TheStreet.com Ratings: Reinsurers Redux

Rates up, losses down.
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Thursday marks the official end of the 2006 hurricane season and no news is good news. The collective sigh of relief from the residents along the Atlantic and Gulf coasts is surpassed only by the clinking of champagne flutes in the inner circles of the nation's reinsurance companies.

With not a single major storm making landfall and reinsurers recording strong third-quarter profits, TheStreet.com has been adjusting its ratings accordingly. Seven domestic catastrophe reinsurers have been upgraded to a buy rating since Oct. 24. The most recent is Max Re, which was upgraded earlier this week.

Around this time last year, we had downgraded seven companies after insured losses spiked. Aon Ltd. estimates that Hurricanes Katrina, Rita and Wilma caused between $65 billion and $90 billion in insured losses.

The reinsurance industry responded by reducing capacity and hiking rates. All told, existing reinsurers reduced capacity by 30% to 50%, although new capital flowing into existing reinsurers, plus the addition of nine new players to the global market, made up the difference in all markets except in U.S. complex commercial properties, according to Aon. Rates in this U.S. line increased as much as 150%. Even in the other U.S. lines where capacity remained stable or actually increased, however, rates went up by 30% to 100%.

Bottom line? Reinsurers continue to benefit from all angles -- new capital inflows, increasing rates and lower losses.

Ten of the 13 domestic reinsurers we rate are now buys. They are:

Reinsurance Group of America

(RGA) - Get Report

,

Arch Capital

(ACGL) - Get Report

,

Odyssey Re

(ORH)

,

Partner Re

(PRE)

,

Everest Re

(RE) - Get Report

,

Endurance Specialty

(ENH)

,

Platinum Underwriters

(PTP)

,

Transatlantic

(TRH)

,

Renaissance Re

(RNR) - Get Report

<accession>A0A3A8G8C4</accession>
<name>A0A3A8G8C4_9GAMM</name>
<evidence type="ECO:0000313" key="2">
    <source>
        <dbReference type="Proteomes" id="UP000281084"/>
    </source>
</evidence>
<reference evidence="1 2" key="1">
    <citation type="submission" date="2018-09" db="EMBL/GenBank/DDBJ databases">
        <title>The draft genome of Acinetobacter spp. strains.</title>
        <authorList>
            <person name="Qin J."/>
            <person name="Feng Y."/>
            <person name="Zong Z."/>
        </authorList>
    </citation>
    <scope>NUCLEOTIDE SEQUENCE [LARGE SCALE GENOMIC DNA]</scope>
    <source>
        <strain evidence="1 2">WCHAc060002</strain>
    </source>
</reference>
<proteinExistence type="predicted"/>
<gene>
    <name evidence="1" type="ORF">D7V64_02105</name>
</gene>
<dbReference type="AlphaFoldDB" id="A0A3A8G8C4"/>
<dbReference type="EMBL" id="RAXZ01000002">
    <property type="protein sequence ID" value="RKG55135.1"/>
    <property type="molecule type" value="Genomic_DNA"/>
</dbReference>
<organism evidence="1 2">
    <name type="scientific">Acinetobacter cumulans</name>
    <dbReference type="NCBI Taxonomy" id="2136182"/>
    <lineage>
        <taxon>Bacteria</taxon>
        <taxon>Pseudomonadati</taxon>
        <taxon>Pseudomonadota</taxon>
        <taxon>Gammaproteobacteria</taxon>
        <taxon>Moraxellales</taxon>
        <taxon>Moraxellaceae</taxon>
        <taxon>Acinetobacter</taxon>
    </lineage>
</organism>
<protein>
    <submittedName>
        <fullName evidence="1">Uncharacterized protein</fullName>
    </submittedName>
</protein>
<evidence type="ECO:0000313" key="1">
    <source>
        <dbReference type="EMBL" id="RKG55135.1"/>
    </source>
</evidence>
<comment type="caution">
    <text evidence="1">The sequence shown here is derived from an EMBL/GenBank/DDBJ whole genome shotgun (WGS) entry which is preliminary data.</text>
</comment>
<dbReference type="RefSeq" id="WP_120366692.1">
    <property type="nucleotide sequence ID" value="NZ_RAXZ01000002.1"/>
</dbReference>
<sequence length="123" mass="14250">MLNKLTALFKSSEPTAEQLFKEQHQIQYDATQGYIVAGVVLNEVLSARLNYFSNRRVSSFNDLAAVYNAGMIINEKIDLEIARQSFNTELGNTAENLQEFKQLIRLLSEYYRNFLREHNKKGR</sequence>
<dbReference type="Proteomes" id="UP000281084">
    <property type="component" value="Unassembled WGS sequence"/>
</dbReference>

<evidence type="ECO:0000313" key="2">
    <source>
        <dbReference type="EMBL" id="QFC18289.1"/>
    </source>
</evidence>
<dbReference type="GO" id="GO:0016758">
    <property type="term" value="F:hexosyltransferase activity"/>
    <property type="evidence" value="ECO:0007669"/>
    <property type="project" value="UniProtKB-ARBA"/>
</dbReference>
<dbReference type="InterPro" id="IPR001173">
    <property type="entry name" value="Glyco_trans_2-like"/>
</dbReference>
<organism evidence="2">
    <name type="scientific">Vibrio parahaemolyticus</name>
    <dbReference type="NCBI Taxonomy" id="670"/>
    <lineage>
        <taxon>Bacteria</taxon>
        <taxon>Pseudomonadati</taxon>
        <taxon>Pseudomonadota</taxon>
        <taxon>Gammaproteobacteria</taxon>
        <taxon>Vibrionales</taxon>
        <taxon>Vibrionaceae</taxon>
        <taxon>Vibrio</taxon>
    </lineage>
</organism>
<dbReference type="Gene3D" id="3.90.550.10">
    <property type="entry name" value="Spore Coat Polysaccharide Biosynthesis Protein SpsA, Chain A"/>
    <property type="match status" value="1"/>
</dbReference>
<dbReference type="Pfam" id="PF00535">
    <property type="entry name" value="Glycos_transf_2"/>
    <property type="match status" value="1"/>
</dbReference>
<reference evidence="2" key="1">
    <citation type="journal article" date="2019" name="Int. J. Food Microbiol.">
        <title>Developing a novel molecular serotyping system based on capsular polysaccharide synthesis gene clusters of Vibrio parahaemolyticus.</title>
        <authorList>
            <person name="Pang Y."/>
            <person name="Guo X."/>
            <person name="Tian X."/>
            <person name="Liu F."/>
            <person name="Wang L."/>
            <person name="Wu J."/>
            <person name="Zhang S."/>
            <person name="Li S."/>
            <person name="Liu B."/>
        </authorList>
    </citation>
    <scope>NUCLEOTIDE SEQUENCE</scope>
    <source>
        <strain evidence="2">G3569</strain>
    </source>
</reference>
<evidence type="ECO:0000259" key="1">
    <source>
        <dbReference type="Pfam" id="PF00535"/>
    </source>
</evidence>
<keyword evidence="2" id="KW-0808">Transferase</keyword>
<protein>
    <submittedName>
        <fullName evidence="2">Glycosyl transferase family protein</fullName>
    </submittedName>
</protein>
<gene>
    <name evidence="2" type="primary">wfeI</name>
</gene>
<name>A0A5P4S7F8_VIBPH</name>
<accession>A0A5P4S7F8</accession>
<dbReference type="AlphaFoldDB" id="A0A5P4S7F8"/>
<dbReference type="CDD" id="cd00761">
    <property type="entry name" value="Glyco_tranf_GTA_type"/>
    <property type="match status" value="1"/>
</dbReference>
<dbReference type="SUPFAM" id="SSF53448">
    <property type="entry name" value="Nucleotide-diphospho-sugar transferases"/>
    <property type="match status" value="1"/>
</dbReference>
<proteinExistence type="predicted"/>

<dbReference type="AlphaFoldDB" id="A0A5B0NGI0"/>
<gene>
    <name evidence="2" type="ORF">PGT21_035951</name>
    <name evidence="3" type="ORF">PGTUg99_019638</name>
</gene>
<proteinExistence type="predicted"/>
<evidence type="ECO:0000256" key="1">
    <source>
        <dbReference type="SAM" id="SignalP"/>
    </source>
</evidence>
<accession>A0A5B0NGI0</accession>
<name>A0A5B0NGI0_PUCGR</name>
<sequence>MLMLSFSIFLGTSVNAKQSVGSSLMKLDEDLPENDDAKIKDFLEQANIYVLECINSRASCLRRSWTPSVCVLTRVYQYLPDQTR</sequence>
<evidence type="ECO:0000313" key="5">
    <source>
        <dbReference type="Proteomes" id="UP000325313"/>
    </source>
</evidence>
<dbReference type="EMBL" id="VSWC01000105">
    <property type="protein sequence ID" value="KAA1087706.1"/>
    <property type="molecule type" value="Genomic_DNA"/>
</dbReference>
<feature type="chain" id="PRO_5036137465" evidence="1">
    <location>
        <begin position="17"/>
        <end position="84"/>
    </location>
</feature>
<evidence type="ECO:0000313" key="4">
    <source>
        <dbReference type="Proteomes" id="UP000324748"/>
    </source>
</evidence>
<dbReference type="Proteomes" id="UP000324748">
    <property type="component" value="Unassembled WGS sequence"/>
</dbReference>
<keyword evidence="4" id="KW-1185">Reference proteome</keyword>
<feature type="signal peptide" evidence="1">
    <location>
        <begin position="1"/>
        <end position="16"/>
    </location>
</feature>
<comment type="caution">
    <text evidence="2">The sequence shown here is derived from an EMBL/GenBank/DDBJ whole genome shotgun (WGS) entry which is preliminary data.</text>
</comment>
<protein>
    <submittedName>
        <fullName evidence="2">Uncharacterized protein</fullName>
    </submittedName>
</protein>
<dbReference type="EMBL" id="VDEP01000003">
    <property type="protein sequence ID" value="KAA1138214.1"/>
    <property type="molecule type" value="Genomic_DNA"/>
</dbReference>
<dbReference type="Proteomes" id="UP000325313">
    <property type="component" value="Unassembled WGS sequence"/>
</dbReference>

and

Max Re Capital

(MXRE)

.

Two more reinsurers are rated "holds" --

IPC

(IPCR)

and

Montpelier Re

(MRH)

.

The one stock with a sell rating is

Scottish Re

(SCT)

.

The two most exciting catastrophe reinsurers are Arch Capital and Odyssey Re. Arch, with the second-largest market cap in the sector, after Everest Re, has returned 22% year to date. Underwriting results for the first nine months of 2006 far outperformed those for the same period in 2005. Gross premiums written grew 14.8% year over year, and underwriting income grew 932.7%. The company's combined ratio -- a common industry metric measuring underwriting losses and loss expenses as a percentage of premium income -- fell to 86.3% from 98.9% year over year. We like that the company has diversified its business mix to minimize losses from natural catastrophes.

Odyssey Re is writing fewer premiums than last year, but at much higher margins. Gross written premiums for the first nine months of the year were down 15.6% compared to the same period last year, but the combined ratio was also down dramatically. Last year's third-quarter combined ratio was a whopping 145.7%, with 53.7% of that coming from catastrophe losses. But in the third quarter of 2006, its combined ratio fell to 95.8%, which included only 4.3% from catastrophic losses. We expect a further decline in the combined ratio through the end of the year.

Another positive note for this company is the 47.6% increase in cash flow for the first nine months of the year. Net cash flow from operations was $281.7 million for the year to date through September, compared with $190.9 million a year earlier.

Odyssey has returned 54% so far this year, but we still feel the stock has more room to rally since its price-to-earnings ratio of 16 is far below other peers, such as Transatlantic Holdings and Max Re.

Our rating criteria are based on the risk-adjusted performance of the individual stocks. We like consistent earnings growth, strong cash flow, strong return on invested capital, minimal price volatility and good solvency. In the case of the reinsurance sector, we see positive results in these key areas for nearly all stocks.

Melissa Gannon is director of insurance and bank ratings for TheStreet.com Ratings, formerly Weiss Ratings, where she directs the operations of the company's insurance and bank ratings division.

In keeping with TSC?s Investment Policy, employees of TheStreet.com Ratings with access to pre-publication ratings data must pre-clear any potential trade through the legal department, and are prohibited from trading any security that is the subject of an unpublished rating revision until the second business day after the rating is published.

While Gannon cannot provide investment advice or recommendations, she appreciates your feedback;

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